Researching white spaces on the map
By: Tomas Rolland // UiT The Arctic University of Norway
The Waggonway glacier is one of many glaciers in Svalbard that have retreated marketly over the past century. Photo: Jørn Berger-Nyvoll / UiT The Arctic University of Norway
About 10 percent of Earth’s land area is covered by glaciers and ice sheets, and this ice accounts for almost 70 percent of all fresh water on the planet. When rising temperatures cause the ice to melt, it creates obvious challenges such as rivers changing their course and flow patterns, more fresh water in the sea – and constantly rising sea levels.
To make matters worse, there has been little knowledge of what other consequences melting ice has for the globe’s climate and carbon cycle. The glaciers have often been seen as white holes on the map, which could be completely ignored in the global carbon budget.
“Thirty years ago, we thought glaciers were sterile environments where there was no life. We didn’t think they held large amounts of carbon and we knew little about the dynamic life of a glacier.”Jemma Wadham, glaciologist and professor at UiT The Arctic University of Norway.
“Now we know that isn’t true,” she says. “On the contrary: there are thick layers of deposits beneath the ice caps. In Antarctica, for example, those layers are several kilometres thick.”
These deposits are teeming with microbes and they store large amounts of carbon, including the potent greenhouse gas methane. What happens to all this when the ice melts?
New discoveries like this create enormous uncertainties, and there is an urgent need to obtain more knowledge. How much carbon is trapped under these ice caps? And in what form? Is it in the form of methane hydrates that become unstable when the ice thaws and retreats? And what happens when the ice recedes and exposes the ground below. How will that affect the emission of greenhouse gases?
Melting of ice obviously causes changes in the glaciers, but it also has indirect effects on the carbon cycle.
“When the glaciers melt, it changes the nutrient supply to the coastal sea,” Wadham explains, then asks, “How does that affect vulnerable ecosystems and food production? How does it affect an ecosystem that humanity depends for resources we need?”
Bringing together the best researchers in the world
Finding answers is urgent, and now UiT has received highly sought-after funding from the Research Council of Norway to bring together the world’s best researchers in the field.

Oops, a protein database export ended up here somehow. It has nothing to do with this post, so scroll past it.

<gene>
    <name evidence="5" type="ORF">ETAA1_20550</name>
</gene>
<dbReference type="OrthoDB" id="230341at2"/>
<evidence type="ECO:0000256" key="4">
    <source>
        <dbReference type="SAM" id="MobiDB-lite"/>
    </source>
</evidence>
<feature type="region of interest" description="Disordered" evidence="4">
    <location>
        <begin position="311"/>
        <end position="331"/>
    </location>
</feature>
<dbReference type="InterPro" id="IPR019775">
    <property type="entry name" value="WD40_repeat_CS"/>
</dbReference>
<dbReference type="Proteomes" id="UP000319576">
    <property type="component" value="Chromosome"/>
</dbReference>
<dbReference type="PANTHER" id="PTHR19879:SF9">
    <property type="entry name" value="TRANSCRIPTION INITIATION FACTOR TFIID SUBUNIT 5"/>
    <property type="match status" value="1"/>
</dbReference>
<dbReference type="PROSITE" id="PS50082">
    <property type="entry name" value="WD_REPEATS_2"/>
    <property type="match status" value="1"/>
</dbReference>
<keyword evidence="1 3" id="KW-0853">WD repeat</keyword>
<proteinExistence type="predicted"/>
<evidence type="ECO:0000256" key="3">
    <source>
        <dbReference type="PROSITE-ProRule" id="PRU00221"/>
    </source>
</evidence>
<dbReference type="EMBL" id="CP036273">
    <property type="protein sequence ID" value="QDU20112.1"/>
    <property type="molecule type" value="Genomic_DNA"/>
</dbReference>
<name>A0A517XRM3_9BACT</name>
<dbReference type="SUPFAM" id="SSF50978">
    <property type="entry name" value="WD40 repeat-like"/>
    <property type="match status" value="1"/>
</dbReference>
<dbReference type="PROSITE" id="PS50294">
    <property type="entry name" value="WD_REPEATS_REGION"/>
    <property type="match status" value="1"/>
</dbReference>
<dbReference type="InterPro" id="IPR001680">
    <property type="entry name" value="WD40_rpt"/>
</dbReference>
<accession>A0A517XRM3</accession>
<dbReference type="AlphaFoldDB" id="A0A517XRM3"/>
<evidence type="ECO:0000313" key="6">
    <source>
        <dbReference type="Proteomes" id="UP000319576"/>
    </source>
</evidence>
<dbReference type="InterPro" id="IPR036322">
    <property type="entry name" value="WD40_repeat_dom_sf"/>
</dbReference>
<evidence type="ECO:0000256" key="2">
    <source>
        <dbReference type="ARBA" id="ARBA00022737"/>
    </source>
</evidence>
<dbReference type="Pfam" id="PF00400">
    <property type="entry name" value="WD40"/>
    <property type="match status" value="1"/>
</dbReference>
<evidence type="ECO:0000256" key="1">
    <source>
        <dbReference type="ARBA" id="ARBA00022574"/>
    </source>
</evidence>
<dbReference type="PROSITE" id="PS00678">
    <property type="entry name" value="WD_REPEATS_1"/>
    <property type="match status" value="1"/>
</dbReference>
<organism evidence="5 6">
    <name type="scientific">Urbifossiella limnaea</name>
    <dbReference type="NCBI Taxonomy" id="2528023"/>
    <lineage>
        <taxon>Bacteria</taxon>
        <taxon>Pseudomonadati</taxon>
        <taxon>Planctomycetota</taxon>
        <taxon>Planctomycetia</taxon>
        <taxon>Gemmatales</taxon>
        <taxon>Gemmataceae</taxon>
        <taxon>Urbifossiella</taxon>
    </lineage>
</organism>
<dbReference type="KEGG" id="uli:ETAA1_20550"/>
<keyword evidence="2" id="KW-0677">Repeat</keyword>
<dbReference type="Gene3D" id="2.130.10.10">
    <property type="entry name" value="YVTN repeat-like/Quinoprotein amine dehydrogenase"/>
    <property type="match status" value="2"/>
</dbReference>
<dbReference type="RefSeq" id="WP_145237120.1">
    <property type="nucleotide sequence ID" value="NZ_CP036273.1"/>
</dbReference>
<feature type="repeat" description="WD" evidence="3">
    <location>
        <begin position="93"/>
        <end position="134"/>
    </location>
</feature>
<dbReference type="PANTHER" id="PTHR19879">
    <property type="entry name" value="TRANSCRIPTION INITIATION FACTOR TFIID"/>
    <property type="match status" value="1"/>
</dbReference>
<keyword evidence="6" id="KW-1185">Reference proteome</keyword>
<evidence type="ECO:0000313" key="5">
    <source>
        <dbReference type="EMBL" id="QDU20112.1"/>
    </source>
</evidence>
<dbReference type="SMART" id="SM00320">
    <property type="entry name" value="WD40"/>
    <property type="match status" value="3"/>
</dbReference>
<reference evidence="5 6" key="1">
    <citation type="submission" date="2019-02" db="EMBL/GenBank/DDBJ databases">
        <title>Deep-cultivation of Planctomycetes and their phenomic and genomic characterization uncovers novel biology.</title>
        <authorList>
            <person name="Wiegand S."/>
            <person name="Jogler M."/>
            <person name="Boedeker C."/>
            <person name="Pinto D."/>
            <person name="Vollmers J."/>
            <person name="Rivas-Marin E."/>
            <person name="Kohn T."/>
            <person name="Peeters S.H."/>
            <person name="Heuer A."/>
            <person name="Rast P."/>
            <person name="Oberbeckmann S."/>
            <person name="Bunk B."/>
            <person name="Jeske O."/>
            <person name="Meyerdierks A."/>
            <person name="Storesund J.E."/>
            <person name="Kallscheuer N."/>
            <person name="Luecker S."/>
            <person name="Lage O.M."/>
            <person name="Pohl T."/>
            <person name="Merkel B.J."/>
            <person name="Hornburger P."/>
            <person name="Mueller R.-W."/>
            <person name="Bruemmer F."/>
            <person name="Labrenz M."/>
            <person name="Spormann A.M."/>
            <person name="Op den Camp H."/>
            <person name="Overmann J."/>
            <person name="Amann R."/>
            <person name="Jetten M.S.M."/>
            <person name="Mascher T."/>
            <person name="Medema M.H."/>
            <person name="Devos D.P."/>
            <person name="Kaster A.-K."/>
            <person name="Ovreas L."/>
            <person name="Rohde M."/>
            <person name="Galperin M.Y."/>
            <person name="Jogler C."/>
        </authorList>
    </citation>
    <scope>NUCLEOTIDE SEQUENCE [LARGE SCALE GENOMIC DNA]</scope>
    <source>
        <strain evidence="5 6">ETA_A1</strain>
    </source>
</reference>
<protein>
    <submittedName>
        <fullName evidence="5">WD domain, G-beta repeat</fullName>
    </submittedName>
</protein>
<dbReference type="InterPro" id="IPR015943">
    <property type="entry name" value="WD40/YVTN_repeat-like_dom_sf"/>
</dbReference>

In the autumn of 2022, UiT got the go-ahead to establish a Centre of Excellence that will be called iC3 – Centre for Ice, Cryosphere, Carbon and Climate. The Centres of Excellence receive long-term funding for up to ten years and iC3 will be led by Wadham and associate professor Monica Winsborrow.
The status as a Centre of Excellence comes as a result of many years of research collaboration, and the centre will combine research competence from UiT, the Norwegian Polar Institute and other partners in Norway and internationally.
iC3 is tasked with filling a large knowledge gap in polar science, and doing that will require researchers from many different disciplines.
“You must have scientists who understand the melting of ice, scientists who understand biological and chemical processes, scientists who work with sediments and the bedrock below, and you must have oceanographers with insight into marine processes,” Wadham explains.
With data collected from all these research disciplines, scientists can improve the climate models so they provide a better overall understanding of how the melting of the ice masses affects the carbon cycle.
Influencing international climate policy
Given the uncertainty related to how melting glaciers and ice caps affect the global carbon budget, these effects are not included in the extensive reports from the United Nations’ Intergovernmental Panel on Climate Change (IPCC).
These reports are described as the most important scientific basis for the design of international climate policy.
Wadham and other researchers have already contributed to the IPCC’s special report on oceans and the cryosphere. There, they have begun to look at how the melting of the ice will impact the carbon cycle, but because the data are sparse, the figures are uncertain and highly variable.
“We are very uncertain about how large the carbon emissions due to the melting of the ice may be. We assume that large amounts of methane hydrates are stored under the ice, but we don’t really know. The influence of the carbon cycle on marine ecosystems is also very uncertain. We can make assumptions based on the research we have already conducted, but we need to do more research to reduce the uncertainty,” says Wadham.
Training a new generation of polar researchers
An important part of a long-term investment such as a Centre of Excellence is to smooth the way for future researchers.
“This is at the heart of iC3,” says Monica Winsborrow, who will lead the centre along with Wadham. “Our ambition is to cultivate and train a new generation of interdisciplinary polar researchers, who will work together to convey the importance of this research to politicians and the public, and get them engaged.”
iC3 – Centre for Ice, Cryosphere, Carbon and Climate will begin operating in 2023.
This article was originally published by the Fram Forum